In a short address to his team at the start of its practice Friday afternoon at Baoshan Arena, Georgia Tech coach Josh Pastner had a quick point of information to communicate. He said that players may hear the bench call out “wolf” – it is a signal to alert a dribbler that a defender is coming up from behind to poke the ball away.
Pastner called it an old-school basketball term. He asked some of his new players if they had ever heard of it.
Freshman guard Jose Alvarado was among those to shake his head. As Tech plays UCLA on Saturday (Friday night in the U.S.) in just the third NCAA basketball game ever in China, the fact that Alvarado was learning a rudiment – one of particular importance to a guard likely to start in the season opener against UCLA – was an illustration of how young and inexperienced the Yellow Jackets are.
“It’s little things,” Pastner said.
There are more than a few little things that Pastner and his staff are still trying to impart to their four scholarship freshmen, all of whom are likely to play against the Bruins and on into the season. During the same practice, Pastner showed freshman forwards Evan Cole and Moses Wright proper techniques on defending the ball. He took time out of practice to show players where, if they’re trying to dribble over the half-court line in a last-minute situation to call timeout, what part of the floor they should do it on.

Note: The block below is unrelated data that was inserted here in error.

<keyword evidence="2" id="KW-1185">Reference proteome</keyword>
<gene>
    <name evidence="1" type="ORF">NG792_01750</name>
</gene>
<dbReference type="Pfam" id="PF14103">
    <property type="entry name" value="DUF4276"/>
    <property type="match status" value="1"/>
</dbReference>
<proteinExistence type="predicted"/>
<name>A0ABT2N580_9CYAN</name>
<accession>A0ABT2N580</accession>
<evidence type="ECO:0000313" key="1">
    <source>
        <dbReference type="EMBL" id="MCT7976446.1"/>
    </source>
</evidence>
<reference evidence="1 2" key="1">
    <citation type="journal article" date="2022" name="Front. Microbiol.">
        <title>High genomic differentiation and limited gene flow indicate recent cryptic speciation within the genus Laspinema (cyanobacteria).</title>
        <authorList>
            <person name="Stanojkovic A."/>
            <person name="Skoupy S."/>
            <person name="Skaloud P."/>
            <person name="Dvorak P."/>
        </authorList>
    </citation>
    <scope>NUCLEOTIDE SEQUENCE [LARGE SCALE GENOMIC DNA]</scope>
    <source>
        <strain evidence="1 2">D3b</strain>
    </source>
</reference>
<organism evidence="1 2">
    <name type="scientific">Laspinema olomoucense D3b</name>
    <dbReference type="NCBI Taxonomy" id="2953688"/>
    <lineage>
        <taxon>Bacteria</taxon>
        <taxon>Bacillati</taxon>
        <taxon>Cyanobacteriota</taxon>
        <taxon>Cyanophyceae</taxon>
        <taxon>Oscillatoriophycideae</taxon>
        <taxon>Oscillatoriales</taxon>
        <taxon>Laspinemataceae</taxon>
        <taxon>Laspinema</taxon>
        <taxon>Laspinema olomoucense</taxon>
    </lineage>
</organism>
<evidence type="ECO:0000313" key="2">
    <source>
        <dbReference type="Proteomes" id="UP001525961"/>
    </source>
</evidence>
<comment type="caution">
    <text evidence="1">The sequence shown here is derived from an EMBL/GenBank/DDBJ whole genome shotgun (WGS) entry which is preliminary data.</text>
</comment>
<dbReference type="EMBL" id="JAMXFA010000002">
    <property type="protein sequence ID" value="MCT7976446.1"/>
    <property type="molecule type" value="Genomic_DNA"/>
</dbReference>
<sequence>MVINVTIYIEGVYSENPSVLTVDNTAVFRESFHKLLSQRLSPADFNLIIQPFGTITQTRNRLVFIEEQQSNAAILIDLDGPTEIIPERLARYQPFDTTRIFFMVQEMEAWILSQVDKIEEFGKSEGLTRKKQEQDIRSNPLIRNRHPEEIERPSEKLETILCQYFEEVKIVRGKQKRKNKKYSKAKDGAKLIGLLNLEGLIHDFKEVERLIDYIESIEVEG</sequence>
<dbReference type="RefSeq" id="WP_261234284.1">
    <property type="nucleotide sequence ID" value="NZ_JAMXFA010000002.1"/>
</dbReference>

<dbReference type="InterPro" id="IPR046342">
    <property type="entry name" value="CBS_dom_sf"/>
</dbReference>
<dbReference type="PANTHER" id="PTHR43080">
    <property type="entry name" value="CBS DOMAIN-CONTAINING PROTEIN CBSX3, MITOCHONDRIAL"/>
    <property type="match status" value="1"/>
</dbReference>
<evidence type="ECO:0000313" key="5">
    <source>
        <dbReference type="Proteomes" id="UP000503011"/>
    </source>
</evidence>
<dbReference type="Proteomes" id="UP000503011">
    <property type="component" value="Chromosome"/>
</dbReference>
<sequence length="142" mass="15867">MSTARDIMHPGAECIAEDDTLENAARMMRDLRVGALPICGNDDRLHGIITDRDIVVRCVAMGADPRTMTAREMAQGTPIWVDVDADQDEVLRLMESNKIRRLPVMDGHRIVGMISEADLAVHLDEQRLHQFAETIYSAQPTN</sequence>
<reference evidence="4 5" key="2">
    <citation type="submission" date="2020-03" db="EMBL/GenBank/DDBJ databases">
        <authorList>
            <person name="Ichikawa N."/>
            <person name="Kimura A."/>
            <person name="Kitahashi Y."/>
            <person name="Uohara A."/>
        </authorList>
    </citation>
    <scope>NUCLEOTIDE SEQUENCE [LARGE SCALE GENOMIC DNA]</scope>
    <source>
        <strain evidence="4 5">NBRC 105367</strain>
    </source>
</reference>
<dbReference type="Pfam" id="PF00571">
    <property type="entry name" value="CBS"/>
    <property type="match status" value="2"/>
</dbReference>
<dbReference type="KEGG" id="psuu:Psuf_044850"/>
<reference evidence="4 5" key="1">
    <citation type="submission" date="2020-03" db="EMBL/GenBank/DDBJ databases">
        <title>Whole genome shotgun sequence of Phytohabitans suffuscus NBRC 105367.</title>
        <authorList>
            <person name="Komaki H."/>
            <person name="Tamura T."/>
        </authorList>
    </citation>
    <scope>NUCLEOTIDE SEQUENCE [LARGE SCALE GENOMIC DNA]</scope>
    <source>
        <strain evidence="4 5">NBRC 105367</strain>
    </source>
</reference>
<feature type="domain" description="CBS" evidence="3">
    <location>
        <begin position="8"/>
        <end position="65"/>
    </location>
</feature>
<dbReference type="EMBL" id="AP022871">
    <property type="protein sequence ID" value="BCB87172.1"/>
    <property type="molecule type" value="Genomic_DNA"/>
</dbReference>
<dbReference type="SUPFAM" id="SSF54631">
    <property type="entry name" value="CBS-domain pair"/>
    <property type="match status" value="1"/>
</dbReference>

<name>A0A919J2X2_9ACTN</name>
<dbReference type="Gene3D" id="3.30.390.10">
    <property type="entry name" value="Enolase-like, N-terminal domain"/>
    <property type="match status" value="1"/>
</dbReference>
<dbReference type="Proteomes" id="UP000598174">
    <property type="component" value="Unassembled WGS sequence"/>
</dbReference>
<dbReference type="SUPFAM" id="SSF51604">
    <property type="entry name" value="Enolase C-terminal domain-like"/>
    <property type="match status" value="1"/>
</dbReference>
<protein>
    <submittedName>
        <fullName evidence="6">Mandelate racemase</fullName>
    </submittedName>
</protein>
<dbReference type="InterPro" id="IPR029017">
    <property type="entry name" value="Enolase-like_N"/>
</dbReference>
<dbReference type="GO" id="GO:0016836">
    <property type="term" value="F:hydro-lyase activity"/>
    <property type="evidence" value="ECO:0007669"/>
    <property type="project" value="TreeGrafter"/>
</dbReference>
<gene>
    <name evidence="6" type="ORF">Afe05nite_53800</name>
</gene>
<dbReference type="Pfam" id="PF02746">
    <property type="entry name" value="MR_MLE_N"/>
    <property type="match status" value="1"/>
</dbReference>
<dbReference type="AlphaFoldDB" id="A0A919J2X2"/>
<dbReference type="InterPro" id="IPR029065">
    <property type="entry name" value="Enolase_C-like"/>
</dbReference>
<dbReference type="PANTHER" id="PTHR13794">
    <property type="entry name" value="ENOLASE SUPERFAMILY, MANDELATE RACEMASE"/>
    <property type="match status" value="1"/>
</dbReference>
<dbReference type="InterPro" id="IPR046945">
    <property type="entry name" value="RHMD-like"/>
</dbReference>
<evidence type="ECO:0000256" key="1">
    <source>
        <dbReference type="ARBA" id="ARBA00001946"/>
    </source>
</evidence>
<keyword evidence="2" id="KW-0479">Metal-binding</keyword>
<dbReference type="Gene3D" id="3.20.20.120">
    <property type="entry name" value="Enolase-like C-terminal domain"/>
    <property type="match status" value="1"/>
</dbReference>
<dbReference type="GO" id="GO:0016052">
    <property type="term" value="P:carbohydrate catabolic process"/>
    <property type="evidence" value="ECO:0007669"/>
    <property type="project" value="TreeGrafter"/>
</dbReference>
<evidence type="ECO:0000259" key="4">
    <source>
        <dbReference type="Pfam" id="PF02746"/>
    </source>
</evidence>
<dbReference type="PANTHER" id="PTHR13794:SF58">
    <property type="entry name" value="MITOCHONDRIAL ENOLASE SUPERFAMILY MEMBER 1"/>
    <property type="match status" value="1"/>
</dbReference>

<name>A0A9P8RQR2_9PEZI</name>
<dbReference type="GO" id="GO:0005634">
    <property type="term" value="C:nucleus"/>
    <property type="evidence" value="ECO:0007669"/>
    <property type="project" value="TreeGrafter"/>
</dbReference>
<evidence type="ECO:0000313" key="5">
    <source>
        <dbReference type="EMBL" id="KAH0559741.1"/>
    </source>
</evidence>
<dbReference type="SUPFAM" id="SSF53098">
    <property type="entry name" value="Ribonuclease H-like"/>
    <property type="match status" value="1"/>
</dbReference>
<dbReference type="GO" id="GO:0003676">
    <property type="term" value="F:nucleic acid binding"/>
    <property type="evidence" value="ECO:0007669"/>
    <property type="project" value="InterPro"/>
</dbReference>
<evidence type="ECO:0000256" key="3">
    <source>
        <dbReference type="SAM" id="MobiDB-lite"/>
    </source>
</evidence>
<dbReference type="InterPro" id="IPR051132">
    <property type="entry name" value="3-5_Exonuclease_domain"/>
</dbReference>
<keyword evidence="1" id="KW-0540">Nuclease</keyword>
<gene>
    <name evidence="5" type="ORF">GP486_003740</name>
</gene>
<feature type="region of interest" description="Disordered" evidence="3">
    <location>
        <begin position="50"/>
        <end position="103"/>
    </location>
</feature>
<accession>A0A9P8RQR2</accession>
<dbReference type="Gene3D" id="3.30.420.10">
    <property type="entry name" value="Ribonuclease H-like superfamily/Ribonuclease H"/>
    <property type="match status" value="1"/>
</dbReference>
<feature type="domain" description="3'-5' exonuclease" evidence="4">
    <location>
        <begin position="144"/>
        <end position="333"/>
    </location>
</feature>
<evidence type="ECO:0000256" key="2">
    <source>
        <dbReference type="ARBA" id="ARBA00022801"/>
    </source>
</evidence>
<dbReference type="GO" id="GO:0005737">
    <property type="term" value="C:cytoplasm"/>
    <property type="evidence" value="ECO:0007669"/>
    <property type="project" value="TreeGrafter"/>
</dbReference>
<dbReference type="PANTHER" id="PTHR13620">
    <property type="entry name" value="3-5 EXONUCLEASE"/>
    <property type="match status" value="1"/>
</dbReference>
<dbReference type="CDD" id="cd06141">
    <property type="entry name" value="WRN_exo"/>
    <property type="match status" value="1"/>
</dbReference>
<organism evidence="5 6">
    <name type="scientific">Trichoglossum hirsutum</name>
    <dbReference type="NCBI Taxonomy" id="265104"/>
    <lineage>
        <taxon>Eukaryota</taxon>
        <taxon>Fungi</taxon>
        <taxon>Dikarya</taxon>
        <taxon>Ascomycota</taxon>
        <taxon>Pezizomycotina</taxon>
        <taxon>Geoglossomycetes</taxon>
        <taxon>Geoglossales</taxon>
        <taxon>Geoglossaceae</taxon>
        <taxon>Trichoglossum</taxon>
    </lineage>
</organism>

Pastner has stressed the high importance of passing and catching the ball cleanly, a skill that he called “the most basic and simplest thing.” Pastner has slowed his teaching pace of the offense and defense.
“Right now, we’re about as basic as can be because I felt early on that I was maybe trying to go too fast,” Pastner said. “So I had to back it off and say, we’ve just got to master three or four things and just be so good at those and, when we do, we can move on to the next phase.”
Alvarado will play prominent role. Pastner said Friday that he hadn’t set his starting lineup, outside of center Ben Lammers, but allowed that Alvarado most likely would start.
Alvarado has shown aptitude for the position – he is a creative passer, shows toughness, is quick and is a natural communicator.
“He has some natural craftiness to his game, what people say New York guards have that you just can’t teach,” assistant coach Darryl LaBarrie said.
What Alvarado shows in practice bodes well for the future. He directs teammates to the right spot, energetically goes through drills and seems to soak up Pastner’s coaching points. But asking a point guard to start in his first college game against an Elite 8 team in an arena 7,700 miles from home is not a small request.
“The real games are different,” LaBarrie said. “You just never really know what’s going to happen. We’re expecting him to be a good player. We need him to be a good player.”
For Alvarado, the keys will be making the smart passes that he has made in the preseason, and avoid making turnovers that lead to baskets. As a guard, he’ll have a hand in trying to keep UCLA guard Aaron Holiday from taking over the game.
“I’ve been waiting for this moment for my whole life,” he said. “We open against a good team in China. Like, what (more) can I ask for?”
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